Weekly energy inventory report preview

"Real riches are the riches possessed inside."

B.C. Forbes

EMI QuickView Short Term Market Overview

Impact on Energy Prices

Price Drivers

Crude

Gasoline

HO/Diesel

Nat Gas

Supply

N

N

N

CBr

Demand

N

N

N

N

Inventories

CBr

CBr

CBr

CBr

US Dollar

N

N

N

N

Global Equities

N

N

N

N

Geopolitics

CBu

CBu

CBu

CBu

Technicals

N

N

N

CBr

Market Sentiment

N

N

N

CBr

Overall View

N

N

N

CBr

Bias

N

N

N

CBr

N - Neutral Bu - Bullish Br- Bearish CBu - Cautiously Bullish

CBr - Cautiously Bearish

The perception trade remains well in place as evidenced by Tuesday’s trading activity. Even after the third month in a row of declining home sales the equity markets in the U.S. surged higher on the view that it could have been worse. In fact equities increased another 1% on Tuesday offsetting the negative impact of a firming dollar on oil prices. Oil was able to gain modestly on the day as participants chose to focus their attention more on rising equities rather than on the rising dollar. Although the surge in equity values suggest the economic recovery is well in place the oil complex did not quit see it that way on Tuesday as oil prices rose only modestly on the day as the current bearish fundamentals have continued to cap out the gains.

Even though the currency markets were mostly ignored by the oil sector today concern still exists over the growing exposure to sovereign debt issues evolving in various countries around the world with Greece still leading the way. The Eurozone has turned a problem into a bit of a three ring circus as it is yet to come up with any consensus on a bailout package for Greece. The way it is handling the Greece situation is sending a message to the markets that the EU has not been able to figure out how to solve Greece and possibly other problems that are looming in the EU: Spain, Portugal, Ireland and maybe even the UK as all have seen significant increases in their foreign debt exposure. In the latest twist of events in the EU the two big economic powerhouses are now suggesting that the IMF should be part of the equation in solving the Greece debt issues. This is a switch from just a few days ago when the President of the EU indicated the solution should be entirely contained within the EU. I remain of the view that the EU will eventually come up with a solution but the length of time it is taking to get there and the daily flip flopping by some of its leadership (i.e. Germany in particular) is certainly going a long way in keeping the euro under pressure (recipient the US dollar which has been continuing to gain ground).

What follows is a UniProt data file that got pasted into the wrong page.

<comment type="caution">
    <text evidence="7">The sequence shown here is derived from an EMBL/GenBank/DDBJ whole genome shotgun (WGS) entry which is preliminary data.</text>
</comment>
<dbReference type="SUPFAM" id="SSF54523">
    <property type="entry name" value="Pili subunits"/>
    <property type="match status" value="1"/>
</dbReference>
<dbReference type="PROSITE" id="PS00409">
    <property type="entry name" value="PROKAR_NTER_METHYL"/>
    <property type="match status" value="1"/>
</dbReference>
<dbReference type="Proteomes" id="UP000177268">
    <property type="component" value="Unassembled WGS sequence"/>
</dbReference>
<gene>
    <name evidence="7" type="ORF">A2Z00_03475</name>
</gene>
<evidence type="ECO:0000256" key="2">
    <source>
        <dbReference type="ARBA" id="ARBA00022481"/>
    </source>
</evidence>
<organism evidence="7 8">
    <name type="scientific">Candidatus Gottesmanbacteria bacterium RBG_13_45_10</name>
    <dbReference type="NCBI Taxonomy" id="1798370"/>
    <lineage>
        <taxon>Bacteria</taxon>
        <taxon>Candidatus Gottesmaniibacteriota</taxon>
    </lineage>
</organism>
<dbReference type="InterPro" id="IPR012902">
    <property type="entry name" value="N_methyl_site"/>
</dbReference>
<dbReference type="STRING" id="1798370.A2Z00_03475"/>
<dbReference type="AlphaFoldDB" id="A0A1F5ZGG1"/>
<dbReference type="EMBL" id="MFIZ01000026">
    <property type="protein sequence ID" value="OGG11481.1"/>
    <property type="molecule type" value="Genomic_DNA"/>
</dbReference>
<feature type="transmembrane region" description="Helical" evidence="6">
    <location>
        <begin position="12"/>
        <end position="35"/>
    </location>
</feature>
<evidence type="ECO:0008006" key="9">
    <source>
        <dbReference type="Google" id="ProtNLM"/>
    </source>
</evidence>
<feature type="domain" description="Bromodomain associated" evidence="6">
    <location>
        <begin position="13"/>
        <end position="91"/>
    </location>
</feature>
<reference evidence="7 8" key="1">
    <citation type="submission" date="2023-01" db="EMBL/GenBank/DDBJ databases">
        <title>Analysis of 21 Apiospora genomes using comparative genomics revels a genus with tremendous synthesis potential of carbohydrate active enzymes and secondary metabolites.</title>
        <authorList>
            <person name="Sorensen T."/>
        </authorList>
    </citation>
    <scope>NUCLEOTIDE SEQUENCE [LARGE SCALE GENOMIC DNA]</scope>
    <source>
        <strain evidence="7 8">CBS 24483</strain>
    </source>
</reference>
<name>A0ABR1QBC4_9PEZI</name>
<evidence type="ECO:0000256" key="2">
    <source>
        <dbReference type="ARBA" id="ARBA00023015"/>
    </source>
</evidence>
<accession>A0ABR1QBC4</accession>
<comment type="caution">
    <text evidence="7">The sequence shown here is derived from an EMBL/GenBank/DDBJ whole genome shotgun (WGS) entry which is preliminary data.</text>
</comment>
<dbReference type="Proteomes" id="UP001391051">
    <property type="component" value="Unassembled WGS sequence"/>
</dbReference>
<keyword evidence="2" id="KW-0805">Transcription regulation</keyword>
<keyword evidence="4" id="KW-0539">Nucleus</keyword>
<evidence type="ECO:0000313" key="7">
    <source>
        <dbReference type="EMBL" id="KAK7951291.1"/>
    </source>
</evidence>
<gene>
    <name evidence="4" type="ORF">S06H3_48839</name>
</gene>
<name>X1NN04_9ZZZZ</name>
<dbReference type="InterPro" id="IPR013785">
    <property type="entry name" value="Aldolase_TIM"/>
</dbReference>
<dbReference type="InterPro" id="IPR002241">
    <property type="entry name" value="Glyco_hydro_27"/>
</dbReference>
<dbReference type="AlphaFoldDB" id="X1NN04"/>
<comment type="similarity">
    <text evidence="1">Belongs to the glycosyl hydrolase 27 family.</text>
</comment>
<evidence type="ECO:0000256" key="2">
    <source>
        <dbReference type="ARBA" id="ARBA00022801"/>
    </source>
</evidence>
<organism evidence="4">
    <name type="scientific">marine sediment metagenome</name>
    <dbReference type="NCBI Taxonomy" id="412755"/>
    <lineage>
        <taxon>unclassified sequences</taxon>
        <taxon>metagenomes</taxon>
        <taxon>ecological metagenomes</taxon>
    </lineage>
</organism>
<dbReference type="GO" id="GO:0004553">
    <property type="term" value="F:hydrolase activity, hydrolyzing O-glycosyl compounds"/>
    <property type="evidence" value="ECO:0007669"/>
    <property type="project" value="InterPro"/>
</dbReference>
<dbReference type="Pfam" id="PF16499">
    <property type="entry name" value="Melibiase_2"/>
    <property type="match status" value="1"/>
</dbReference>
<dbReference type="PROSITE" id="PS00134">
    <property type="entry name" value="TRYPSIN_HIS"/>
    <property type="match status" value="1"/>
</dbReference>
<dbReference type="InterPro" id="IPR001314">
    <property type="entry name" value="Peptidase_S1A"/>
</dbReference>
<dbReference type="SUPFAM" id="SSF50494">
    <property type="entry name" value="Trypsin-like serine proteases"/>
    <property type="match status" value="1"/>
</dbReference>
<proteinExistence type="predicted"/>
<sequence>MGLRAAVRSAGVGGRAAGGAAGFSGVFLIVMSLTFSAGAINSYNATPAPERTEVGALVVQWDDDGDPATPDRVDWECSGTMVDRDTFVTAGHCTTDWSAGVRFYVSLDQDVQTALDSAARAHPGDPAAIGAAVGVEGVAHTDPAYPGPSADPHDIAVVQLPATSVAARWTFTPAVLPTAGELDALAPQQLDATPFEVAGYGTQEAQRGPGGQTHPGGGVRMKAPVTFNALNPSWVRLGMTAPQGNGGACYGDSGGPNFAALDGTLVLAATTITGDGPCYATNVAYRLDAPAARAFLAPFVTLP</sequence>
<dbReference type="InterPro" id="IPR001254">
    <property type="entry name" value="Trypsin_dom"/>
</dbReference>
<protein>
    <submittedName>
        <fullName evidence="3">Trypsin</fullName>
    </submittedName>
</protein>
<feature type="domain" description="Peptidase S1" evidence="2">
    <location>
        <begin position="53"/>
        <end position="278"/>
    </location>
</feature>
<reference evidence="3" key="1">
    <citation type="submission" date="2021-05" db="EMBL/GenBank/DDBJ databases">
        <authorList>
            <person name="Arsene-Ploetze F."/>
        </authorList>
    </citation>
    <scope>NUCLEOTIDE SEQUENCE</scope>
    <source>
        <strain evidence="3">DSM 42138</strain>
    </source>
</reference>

On a global basis equities markets moved modestly higher on Tuesday as shown in the EMI Global Equity Index table below. The Index is now 0.1% higher on the week with the year to date gains currently at 0.5%. Eight of the ten bourses in the Index have now gone positive for the year with only China and Hong Kong remaining in negative territory. The UK and USA are holding onto the number one and two spots in the Index as participants are viewing the economic recovery in these regions as only slowly evolving with little chance their Central Banks are anywhere near ready to raise interest rates. In fact the Chicago Federal Bank President said in a speech on Tuesday in Shanghai that the US Central bank is likely to keep an accommodative interest rate policy for at least another six months. An extremely low interest rate environment coupled with very easy money flow has fueled the equity rallies in the advanced economy world and will continue to keep cash flowing into equities as long as alternative yields remain close to zero and the economic data continue to validate that the recovery is still in place. On the other hand the emerging world economies have been recovering and expanding at a very strong pace and Central bankers in this part of the world are already beginning to move into inflation fighting mode and starting to raise interest rates. This has dampened equity gains in those markets while equity values in the west are still pushing higher.

EMI Global Equity Index

3/24/10

Change

Change

2010 YTD

2010

From

From

Change

6:26 AM

Yesterday

Yesterday %

%

US/Dow Jones

10,889

103

0.95%

4.4%

Can/S&P-TSX

12,045

77

0.65%

2.5%

Lon/FTSE

5,674

29

0.52%

4.8%

Paris/Cac 40

3,953

25

0.63%

0.4%

Germany/Dax

6,017

30

0.50%

1.0%

Japan/Nikkei

10,774

(51)

-0.47%

2.2%

HongKong/HangSeng

20,988

55

0.26%

-4.0%

Aussie/SYDI

4,888

40

0.83%

0.1%

China/Shanghai A

3,201

(23)

-0.70%

-6.9%

Brazil/Bvspa

69,173

131

0.19%

0.9%

EMI Global Equity Index

14,760

42

0.3%

0.5%